14 June 2005

Professor Vivian Curran on "Re-Membering Law"

I'm reading a new paper by professor Vivian Curran, entitled "Re-Membering Law in the Internationalizing World". It's about the issues arising from the pervasive interaction of legal communities, specifically within the context of the EU and the ECHR. Central to the article is a study on the sort of legal translations at work when a case - here Pretty v. UK - first travels from a domestic legal order to the ECHR system and then is reported back to the legal orders of (other) Member States. So far it's absolutely fascinating, and I'm hoping to post some thoughts and questions later this week. For now, here's the abstract and some quotes.


This article examines some of the challenges to understanding new, non-national legal configurations as contexts of origin color understandings and evaluations of legal standards allegedly shared across legal communities. It examines a case on assisted suicide, Pretty v. U.K., decided by the European Court of Human Rights. The case illustrates mechanisms of legal integration in the European court, followed by a process of dis-integration that occurred when the decision was reported to the French legal community. The French rendition reflected a legal community’s inability to process common law information through civil law cognitive grids. The article addresses both the capacity of law to internationalize, and the sorts of comparative inquiries necessary to perceiving what lurks unseen, as the world experiences superimposed legal norms and claims, some mutually contradictory. It also discusses the peculiar relation of past to present in the establishment, evolution and transformation of legal significance. The European court engaged in decision-making affected by unspoken associations with the Nazi past that collided with the needs of a society transformed by modern medical technology. The “remembering” of law that this article addresses thus involves (1) recompositions of law as it increasingly ignores old borders and categories; and (2) the ongoing need to examine law’s past meanings in order to understand its present incarnations and, most importantly, to imagine its potentials in our time of flux and of increasingly complex and elusive non-national legal constructs.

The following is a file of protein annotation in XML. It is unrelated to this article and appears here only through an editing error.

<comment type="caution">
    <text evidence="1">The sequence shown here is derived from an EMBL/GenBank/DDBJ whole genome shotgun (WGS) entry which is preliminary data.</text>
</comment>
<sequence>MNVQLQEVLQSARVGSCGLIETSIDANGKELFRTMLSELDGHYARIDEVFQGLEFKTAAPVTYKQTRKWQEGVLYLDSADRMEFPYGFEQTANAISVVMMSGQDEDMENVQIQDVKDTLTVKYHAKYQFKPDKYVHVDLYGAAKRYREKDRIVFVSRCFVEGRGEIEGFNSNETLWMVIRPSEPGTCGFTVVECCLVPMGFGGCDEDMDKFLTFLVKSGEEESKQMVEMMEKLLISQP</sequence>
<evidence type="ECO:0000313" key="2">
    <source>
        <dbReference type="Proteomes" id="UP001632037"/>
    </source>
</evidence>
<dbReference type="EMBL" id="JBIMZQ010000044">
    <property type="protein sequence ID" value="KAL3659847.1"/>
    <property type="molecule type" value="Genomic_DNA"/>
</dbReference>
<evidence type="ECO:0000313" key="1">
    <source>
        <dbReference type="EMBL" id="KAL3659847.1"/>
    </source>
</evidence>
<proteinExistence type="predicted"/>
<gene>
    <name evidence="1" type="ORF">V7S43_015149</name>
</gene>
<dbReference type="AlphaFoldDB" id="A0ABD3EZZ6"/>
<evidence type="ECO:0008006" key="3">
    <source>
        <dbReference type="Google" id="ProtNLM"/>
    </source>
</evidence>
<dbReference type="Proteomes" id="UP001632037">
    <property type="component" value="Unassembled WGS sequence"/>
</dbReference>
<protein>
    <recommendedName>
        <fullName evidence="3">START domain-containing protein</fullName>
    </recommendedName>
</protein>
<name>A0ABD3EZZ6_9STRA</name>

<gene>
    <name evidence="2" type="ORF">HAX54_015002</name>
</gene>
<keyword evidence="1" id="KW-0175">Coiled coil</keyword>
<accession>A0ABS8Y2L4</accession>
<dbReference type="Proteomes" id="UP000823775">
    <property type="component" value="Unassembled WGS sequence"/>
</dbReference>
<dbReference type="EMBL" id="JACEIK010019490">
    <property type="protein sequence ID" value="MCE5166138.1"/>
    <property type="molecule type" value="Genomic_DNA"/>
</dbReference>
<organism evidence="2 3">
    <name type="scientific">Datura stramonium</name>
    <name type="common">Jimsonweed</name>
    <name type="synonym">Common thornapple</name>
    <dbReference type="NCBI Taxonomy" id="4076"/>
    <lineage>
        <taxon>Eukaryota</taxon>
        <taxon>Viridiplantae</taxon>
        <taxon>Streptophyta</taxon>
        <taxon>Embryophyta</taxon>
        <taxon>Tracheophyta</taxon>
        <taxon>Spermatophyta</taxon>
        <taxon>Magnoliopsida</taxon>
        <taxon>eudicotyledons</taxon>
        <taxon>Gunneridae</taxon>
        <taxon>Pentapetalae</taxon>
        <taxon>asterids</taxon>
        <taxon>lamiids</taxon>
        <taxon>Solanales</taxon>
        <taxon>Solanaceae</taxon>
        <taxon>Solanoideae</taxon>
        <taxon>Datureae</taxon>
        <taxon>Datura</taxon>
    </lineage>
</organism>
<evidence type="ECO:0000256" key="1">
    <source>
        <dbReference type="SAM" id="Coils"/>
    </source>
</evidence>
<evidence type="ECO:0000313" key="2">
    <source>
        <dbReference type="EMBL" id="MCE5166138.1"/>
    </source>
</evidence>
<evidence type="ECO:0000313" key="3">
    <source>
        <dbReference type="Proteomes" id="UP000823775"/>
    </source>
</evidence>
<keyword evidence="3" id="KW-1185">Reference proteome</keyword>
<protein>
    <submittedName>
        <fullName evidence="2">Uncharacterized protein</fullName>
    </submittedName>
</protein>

And some quotes:

-On legal integration and faulty translations: "A hidden layer beneath apparent legal integration reflects resistance to the new that is not willful, but results from classifications and categorizations that reprocess the non-national through categories incapable of absorbing the new because the categories themselves have not been altered so as to have the capacity to admit the new" (on p. 11-12)

-On the aptly named 'civilianization of case law': "The application of a precedent to a future dissimilar case is a reinsertion of the civil law tradition into what is being called a common law respect for case law" (on p. 15)

Vivian Grosswald Curran
Re-Membering Law in the Internationalizing World
University of Pittsburgh School of Law Working Paper Series, No. 18/2005
Document: Available through Bepress

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